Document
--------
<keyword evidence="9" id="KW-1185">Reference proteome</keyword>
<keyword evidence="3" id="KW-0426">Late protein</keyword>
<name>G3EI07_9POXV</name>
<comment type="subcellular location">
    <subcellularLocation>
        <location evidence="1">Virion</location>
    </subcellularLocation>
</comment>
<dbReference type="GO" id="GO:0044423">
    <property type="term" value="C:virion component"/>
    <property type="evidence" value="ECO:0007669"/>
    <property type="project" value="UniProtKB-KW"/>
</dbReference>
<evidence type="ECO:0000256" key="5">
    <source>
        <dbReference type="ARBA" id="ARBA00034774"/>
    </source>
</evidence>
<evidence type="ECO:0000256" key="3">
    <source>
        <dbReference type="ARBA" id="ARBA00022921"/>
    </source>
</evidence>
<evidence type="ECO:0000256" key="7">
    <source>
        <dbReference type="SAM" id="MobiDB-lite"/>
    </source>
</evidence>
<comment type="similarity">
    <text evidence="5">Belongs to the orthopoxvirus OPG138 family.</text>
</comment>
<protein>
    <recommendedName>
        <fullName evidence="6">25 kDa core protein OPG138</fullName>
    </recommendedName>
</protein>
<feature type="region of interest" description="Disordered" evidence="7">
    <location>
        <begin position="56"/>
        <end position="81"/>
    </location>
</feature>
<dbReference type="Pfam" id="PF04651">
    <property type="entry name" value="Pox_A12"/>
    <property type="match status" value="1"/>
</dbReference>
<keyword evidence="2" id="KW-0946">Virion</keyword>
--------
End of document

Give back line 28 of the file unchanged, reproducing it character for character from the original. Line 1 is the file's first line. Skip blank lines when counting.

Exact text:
</evidence>